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Tuesday, 26 September 2017

‘After the Ides’ by Peter Tonkin



Published by Endeavour Press, 
4 June 2017.
ISBN: 978-152143848-0

This is the second thriller in Peter Tonkin’s “Caesar’s Spies” series, and it takes up the story of a Rome still shocked by the assassination of Gaius Julius Caesar.  The narrative opens with a swift and fatal stabbing effected, with typically understated professionalism, by Artemidorus - hero of the first novel, The Ides.  Artemidorus’ victim, Gaius Amiatus, exploiting the vacuum left by Caesar’s assassination, was encouraging a riot, ostensibly to avenge the death of Caesar who is now being hailed Divus Julius.  Mark Anthony is attempting to quash such disorderly behaviour and, on this occasion, his loyal centurion succeeds. 

Beneath the social unrest on Rome’s streets, stands a political class that is also in disarray.  The Senate, as the lawyer Cicero explains, has declared the libertores, Brutus, Cassius and their co-conspirators, innocent of Caesar’s murder and the treason inherent in that violation.  The decision is based on their acceptance that the perpetrators acted in the belief that Caesar sought to establish himself as a tyrant.  Another Senate pronouncement, however, has judged Caesar to be not guilty of tyranny.  Such conflicting assertions clearly threaten the tenuous stability of Rome and, to complicate matters further, new evidence suggests that one of the conspirators might have been the late dictator’s son.  If this is proven, the Senate’s acquittal of the murderers will be overruled by the heinous charge of patricide.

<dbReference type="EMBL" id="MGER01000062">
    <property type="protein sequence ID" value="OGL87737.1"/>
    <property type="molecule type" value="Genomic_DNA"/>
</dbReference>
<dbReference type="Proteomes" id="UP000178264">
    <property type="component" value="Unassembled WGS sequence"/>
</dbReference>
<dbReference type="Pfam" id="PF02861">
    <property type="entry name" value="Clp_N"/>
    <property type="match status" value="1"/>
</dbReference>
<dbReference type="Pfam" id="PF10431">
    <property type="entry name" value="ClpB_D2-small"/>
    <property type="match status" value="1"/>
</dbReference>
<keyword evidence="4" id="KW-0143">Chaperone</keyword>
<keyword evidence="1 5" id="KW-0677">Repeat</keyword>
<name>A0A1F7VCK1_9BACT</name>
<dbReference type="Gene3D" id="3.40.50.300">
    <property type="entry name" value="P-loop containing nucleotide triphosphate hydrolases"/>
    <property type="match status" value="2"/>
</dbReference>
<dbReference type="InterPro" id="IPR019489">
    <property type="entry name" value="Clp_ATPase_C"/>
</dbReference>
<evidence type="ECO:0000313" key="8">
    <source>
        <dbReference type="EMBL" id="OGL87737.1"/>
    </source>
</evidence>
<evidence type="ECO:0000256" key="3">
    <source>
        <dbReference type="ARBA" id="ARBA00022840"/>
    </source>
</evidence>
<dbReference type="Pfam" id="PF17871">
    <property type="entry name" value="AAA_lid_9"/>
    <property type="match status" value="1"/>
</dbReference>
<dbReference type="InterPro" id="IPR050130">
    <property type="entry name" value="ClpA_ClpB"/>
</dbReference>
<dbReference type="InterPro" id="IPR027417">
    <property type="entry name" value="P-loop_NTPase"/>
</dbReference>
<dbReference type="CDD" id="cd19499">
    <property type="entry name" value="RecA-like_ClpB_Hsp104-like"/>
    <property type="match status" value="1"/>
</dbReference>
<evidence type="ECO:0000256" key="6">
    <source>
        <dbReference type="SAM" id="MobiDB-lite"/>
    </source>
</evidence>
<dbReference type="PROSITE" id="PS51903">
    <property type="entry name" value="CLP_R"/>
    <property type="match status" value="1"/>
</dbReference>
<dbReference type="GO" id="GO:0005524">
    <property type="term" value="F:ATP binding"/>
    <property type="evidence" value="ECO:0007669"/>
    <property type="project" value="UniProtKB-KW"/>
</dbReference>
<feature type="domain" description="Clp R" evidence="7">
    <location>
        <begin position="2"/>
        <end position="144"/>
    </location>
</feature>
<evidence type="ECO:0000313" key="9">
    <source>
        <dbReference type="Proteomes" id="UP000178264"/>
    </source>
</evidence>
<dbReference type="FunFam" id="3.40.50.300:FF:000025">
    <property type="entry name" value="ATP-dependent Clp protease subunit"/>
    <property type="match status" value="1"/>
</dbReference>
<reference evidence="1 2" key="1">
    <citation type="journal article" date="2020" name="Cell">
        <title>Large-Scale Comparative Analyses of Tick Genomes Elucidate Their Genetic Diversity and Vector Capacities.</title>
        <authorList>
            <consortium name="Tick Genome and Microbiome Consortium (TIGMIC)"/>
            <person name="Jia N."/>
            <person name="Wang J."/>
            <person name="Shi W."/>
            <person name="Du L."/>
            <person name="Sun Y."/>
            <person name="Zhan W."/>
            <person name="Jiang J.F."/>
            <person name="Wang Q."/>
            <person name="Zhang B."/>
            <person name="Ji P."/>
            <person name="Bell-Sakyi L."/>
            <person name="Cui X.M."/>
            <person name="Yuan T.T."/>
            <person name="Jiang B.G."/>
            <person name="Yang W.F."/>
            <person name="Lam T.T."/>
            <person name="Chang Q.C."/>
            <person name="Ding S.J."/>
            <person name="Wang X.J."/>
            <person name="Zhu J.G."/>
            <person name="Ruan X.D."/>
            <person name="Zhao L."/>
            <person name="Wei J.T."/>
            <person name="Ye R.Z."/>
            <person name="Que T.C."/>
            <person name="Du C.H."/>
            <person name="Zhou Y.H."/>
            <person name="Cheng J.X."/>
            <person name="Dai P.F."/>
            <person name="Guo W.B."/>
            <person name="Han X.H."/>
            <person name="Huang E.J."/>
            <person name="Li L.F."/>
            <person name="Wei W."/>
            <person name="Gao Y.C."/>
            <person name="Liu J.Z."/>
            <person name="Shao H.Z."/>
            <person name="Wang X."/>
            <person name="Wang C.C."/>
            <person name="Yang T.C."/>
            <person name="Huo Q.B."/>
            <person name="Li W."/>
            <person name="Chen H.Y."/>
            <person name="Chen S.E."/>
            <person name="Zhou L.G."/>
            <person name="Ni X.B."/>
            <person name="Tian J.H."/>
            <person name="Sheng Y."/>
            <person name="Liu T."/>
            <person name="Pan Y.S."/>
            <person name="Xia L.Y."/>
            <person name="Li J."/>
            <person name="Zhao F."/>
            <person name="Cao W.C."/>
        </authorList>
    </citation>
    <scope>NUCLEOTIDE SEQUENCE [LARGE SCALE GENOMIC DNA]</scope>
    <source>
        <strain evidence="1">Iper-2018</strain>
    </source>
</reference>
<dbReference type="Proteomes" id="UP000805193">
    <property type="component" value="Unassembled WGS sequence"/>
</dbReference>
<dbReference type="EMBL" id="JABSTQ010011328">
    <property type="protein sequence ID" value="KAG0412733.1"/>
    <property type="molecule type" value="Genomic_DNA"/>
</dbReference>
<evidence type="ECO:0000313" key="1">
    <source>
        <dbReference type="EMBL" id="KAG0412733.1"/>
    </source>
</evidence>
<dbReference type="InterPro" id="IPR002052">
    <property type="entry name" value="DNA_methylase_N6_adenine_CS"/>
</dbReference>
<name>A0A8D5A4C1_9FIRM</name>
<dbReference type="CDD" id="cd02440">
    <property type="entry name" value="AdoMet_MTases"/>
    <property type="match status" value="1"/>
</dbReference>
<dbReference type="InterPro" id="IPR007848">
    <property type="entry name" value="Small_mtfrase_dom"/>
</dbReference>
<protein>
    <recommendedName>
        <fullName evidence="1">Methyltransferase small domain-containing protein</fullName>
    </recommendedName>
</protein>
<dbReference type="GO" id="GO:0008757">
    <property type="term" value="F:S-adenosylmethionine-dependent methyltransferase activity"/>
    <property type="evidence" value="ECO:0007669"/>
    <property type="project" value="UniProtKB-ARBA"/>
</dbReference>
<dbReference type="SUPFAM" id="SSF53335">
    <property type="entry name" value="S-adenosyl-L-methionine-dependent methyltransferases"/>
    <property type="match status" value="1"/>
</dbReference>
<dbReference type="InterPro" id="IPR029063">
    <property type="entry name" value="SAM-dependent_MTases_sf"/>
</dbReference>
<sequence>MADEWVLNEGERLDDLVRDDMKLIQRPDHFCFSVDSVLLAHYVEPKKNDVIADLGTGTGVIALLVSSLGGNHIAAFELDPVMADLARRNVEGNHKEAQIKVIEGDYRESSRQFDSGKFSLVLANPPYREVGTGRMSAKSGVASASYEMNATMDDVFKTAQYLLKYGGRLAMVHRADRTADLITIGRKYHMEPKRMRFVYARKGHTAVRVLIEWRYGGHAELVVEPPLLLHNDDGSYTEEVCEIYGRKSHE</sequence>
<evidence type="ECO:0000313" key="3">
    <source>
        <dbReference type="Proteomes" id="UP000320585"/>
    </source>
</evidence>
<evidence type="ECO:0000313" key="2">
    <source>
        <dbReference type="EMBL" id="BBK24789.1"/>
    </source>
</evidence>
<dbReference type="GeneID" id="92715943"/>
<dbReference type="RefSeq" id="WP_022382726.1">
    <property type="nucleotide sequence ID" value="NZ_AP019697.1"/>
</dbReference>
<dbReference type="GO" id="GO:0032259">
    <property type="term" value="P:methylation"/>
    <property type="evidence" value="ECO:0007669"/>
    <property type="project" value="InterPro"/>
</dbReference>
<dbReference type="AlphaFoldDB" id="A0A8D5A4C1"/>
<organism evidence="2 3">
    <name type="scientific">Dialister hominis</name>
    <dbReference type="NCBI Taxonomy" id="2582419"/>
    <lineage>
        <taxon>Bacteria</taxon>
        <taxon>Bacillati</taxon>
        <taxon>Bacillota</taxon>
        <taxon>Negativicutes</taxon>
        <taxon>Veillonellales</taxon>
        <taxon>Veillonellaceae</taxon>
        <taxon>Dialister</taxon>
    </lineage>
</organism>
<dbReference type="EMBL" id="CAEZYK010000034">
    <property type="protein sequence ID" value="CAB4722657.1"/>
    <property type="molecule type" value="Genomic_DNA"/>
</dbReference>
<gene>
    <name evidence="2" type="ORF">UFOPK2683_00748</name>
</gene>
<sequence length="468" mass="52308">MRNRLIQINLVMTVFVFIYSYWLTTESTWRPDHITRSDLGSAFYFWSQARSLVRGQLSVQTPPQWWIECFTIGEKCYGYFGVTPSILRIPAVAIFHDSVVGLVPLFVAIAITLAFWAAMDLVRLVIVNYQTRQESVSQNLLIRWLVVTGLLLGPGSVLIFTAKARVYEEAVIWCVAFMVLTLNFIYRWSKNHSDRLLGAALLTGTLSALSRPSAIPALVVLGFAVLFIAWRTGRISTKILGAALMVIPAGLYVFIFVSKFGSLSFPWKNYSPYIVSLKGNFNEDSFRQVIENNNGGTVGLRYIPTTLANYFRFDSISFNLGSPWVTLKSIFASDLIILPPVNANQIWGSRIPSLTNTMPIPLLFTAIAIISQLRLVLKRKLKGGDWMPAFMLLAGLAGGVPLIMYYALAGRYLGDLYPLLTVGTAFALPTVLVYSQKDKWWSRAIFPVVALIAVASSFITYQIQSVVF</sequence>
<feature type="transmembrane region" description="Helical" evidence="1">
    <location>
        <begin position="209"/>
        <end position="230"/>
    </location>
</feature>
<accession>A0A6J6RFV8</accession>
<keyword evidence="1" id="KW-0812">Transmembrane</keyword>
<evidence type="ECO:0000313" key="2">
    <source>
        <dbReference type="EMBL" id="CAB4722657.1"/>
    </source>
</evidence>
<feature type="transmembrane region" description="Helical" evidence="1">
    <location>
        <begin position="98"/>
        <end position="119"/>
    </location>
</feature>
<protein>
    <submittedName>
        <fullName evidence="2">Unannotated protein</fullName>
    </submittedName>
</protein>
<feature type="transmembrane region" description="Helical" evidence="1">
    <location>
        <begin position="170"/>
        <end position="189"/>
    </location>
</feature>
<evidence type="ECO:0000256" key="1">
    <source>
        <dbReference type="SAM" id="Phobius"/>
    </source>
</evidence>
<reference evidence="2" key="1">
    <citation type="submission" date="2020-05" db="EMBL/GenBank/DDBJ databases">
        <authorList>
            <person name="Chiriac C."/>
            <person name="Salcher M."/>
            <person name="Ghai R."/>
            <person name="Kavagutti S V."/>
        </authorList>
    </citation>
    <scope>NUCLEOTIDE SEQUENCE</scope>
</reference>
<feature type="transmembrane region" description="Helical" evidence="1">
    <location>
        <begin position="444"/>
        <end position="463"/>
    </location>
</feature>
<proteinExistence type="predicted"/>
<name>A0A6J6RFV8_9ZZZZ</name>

Meanwhile, Brutus, Cassius and others have fled to Greece where they are amassing an army.  Mark Anthony, enraged at their audacity and seeking revenge for his dead friend, Caesar, instructs Artemidorus to hunt them down and return with their heads.  In another significant turn of events, Gaius Octavius, Caesar’s great nephew and adopted son, begins to make the journey back to Rome, to assume his inherited role and avenge his uncle.  Anthony is not alone in underestimating the eighteen-year-old youth, but Artemidorus recognises Octavius’ qualities.  The warrior employs intelligence, diplomacy and brute force to lead his spy ring as they seek out the betrayers and at the same time ensure the safety and confidence of Caesar’s young heir.

After The Ides is written in the third person and from the perspective of Artemidorus (a.k.a.Septum), an authorial choice that allows the narrative to include plebeian, political and military viewpoints.  The complex historical context adds to the intrigue and pace of the plot, as the daring Spartan protagonist leads his undercover team with integrity and valour.  Peter Tonkin’s latest novel is another entertaining, all-action gallop that carries the reader into the bloody, brutal world of ancient Rome as she wrestles with the seismic waves that are engulfing the republic and will, shortly, give birth to the empire.  The book, a worthy follow on from The Ides, is also an excellent stand-alone novel.  More please!
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Reviewer: Dorothy Marshall-Gent

Peter Tonkin was born 1 January 1950 in Ulster, son of an RAF officer. He spent much of his youth travelling the world from one posting to another. He went to school at Portora Royal, Enniskillen and Palmer's, Grays. He sang, acted, and published poetry, winning the Jan Palac Memorial Prize in 1968. He studied English with Seamus Heaney at Queen's Belfast. His first novel, Killer, was published in 1978. His work has included the acclaimed "Mariner" series that have been critically compared with the best of Alistair MacLean, Desmond Bagley and Hammond Innes. More recently he has been working on a series of detective thrillers with an Elizabethan background.



Dorothy Marshall-Gent worked in the emergency services for twenty years first as a police officer, then as a paramedic and finally as a fire control officer before graduating from King’s College, London as a teacher of English in her mid-forties.  She completed a M.A. in Special and Inclusive Education at the Institute of Education, London and now teaches part-time and writes mainly about educational issues.  Dot sings jazz and country music and plays guitar, banjo and piano as well as being addicted to reading mystery and crime fiction.  



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